When doing research for the book I was contemplating ten years ago, it became apparent one could easily to get buried in the data and statistics along with the realization the same data sets could be used to tell very different stories. However, that is not my intent with this article, and I do my best to avoid overusing statistics or using data to sway opinion, because as Hans Rosling points out so well in his book ‘Factfulness, not only how important it is to have a fact-based world view, but how numbers alone don’t tell the whole story and as he puts it; “the world cannot be understood without numbers. But the world cannot be understood with numbers alone.”’[i] Nonetheless, we have to get a basic understanding about the size and scope of the non-for-profit sector as a whole. The not-for-profit sector continues to grow with ‘1.54 million registered with the IRS in 2016; it contributed an estimated $1.047.2 trillion dollars to the U.S. economy in 2016, which was about 5.6 percent of the U.S gross domestic product (GDP); public charities registered with the IRS as 501(c)(3) accounted for just over three quarters of the revenue with $2.04 trillion dollars in revenue and just under two-thirds of the total sectors assets at $3.79 trillion dollars; according to the Giving USA Foundation 2019, $427.71 million dollars in private giving was donated by businesses, foundations and individuals in 2018; out of the 1.54 million organizations registered not-for-profits with the IRS include the arts, health, education, advocacy groups, labor unions and business and professional associations; the total number of non-for-profits in the U.S. is actually unknown, as Religious congregations and organizations with less than $5,000.00 in gross receipts are not required to register with the IRS’. [ii] Number of employees and payroll is somewhat difficult to nail down. ‘According to the U.S. bureau of Labor Statistics, in 2017 there were 12,488,562 employees with wages amounting to $670,218,053.00.’[iii] Again, I only use this data to give you some context on the size and scope of the sector, and needless to say, this is a decent size sector.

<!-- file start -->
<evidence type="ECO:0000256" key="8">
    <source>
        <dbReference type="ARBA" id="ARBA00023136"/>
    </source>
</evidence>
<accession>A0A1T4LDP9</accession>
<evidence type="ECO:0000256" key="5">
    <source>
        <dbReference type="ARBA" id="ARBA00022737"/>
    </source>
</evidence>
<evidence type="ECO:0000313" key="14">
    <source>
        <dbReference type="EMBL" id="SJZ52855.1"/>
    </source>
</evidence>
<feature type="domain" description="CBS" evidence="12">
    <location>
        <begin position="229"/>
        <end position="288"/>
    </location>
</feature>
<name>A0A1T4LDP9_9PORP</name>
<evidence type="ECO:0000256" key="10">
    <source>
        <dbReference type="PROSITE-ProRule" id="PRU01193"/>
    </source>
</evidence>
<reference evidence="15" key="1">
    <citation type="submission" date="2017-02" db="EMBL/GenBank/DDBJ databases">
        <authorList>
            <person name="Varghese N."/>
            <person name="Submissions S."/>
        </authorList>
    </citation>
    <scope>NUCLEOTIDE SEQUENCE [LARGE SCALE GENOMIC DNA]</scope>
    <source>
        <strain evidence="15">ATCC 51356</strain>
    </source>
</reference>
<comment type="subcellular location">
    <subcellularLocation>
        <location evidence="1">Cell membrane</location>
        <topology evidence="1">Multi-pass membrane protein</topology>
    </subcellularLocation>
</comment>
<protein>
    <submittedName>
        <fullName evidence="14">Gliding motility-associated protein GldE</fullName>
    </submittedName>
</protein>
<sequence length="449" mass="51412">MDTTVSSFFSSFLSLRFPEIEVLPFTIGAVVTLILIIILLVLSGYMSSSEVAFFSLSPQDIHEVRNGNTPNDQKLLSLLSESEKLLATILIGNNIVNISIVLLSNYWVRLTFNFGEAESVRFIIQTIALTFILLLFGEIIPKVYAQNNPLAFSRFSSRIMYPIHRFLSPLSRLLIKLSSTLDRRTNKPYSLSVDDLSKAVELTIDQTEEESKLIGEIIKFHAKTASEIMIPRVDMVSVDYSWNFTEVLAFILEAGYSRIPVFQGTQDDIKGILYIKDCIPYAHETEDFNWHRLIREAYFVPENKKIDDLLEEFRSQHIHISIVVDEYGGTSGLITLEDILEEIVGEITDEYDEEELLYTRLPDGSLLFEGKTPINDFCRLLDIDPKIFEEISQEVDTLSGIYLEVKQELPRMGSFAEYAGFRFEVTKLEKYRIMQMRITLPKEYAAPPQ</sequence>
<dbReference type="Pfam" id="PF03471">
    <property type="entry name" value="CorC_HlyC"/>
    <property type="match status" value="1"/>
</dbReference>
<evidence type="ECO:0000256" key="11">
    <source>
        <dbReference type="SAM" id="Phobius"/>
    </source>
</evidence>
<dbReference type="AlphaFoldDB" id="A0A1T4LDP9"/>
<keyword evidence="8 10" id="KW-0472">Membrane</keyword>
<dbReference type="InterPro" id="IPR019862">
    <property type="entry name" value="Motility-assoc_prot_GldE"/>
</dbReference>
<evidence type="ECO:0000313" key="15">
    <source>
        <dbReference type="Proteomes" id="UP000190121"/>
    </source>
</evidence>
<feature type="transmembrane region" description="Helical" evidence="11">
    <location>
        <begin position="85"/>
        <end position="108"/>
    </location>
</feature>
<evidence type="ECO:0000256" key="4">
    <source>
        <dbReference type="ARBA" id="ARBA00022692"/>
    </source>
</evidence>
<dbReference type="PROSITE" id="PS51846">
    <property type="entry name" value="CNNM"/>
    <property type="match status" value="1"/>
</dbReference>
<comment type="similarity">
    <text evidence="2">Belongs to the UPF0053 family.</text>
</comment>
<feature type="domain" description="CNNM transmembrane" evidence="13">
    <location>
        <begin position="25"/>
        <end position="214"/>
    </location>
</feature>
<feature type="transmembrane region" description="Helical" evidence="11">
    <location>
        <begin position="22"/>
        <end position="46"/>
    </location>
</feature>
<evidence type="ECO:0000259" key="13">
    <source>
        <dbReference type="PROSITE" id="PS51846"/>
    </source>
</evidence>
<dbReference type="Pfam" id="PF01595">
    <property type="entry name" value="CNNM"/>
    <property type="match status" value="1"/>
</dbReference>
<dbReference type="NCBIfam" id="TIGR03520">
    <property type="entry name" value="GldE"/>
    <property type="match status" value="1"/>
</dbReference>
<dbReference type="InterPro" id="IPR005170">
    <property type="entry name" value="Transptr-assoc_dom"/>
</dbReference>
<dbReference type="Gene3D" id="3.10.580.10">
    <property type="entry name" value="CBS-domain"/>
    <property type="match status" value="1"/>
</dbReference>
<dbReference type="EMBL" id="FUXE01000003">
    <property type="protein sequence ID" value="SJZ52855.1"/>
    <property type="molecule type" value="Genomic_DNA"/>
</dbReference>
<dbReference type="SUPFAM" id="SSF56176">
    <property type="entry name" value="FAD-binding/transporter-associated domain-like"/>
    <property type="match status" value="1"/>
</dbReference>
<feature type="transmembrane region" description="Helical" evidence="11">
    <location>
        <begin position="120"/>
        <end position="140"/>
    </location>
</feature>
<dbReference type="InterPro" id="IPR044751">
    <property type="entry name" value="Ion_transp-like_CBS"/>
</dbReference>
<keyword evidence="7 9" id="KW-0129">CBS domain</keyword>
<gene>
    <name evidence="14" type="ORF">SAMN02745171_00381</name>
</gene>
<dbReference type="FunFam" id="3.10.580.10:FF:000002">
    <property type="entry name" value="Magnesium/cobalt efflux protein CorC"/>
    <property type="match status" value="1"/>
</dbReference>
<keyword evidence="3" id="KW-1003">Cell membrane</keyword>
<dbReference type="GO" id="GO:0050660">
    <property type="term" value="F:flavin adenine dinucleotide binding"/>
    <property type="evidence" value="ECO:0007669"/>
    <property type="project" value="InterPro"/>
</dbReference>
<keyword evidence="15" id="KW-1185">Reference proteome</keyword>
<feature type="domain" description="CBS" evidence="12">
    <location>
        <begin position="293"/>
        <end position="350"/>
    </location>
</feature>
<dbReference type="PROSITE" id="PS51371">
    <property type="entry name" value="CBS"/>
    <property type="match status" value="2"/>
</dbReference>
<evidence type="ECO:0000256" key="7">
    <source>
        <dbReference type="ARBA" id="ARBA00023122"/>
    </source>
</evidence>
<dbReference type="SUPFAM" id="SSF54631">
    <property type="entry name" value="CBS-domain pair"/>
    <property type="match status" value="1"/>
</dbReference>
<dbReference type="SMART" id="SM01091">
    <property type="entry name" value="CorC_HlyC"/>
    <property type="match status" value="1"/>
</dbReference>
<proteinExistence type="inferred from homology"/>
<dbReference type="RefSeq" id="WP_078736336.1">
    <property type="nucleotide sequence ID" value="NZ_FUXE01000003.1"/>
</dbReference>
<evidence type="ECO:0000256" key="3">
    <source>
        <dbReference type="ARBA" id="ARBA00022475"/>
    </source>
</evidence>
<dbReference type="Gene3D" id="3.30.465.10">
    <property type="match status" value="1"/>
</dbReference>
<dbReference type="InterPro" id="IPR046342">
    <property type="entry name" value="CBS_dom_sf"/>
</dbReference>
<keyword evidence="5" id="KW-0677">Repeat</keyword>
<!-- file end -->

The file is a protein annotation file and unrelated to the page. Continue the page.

There are some basics that most people understand about the sector, like; not-for-profits are tax exempt, which means they do not pay taxes on any of their surplus income or on any property they own. The misnomer they do not make a profit per se is not always understood. Like any business entity, which in essence is what all not-for-profits are, if they do not have income that exceeds their expenses, they won’t last very long. Instead of calling it profit, in the not-for-profit sector, it is referred to as surplus and this surplus is not taxed. Almost everyone also knows that money given or donated to a not-for-profit can in general be taken as a tax deduction by the one giving or donating the money, less anything of value they may have received for the donation. This tax deductibility is an enormous and attractive motivation for people to donate money to not-for-profits. Not-for-profits are classically governed and controlled by a local board of directors and they are normally operated and managed by paid staff. What you may not have known, many of the larger not-for-profits operate as Franchises, where there is a national or international organization who operates around the U.S. and in some cases around the world, with self-supporting franchises at the local level. The franchise agreements vary, but they routinely charge an annual fee or percentage of revenue raised by the local franchises to be affiliated with the name and brand and to use their materials and programs, which they customarily also sell to the local affiliates. So, although a local not-for-profit has a local board of directors that governs the local organization, there is likely a set of franchise rules and regulations as part of their franchise agreement, which they have to follow. Furthermore, just about anyone for just about any reason can apply for not-for-profit status with the IRS and between 2006 and 2016 there were 60,000 new registrations, which was a 4.5% increase.[iv]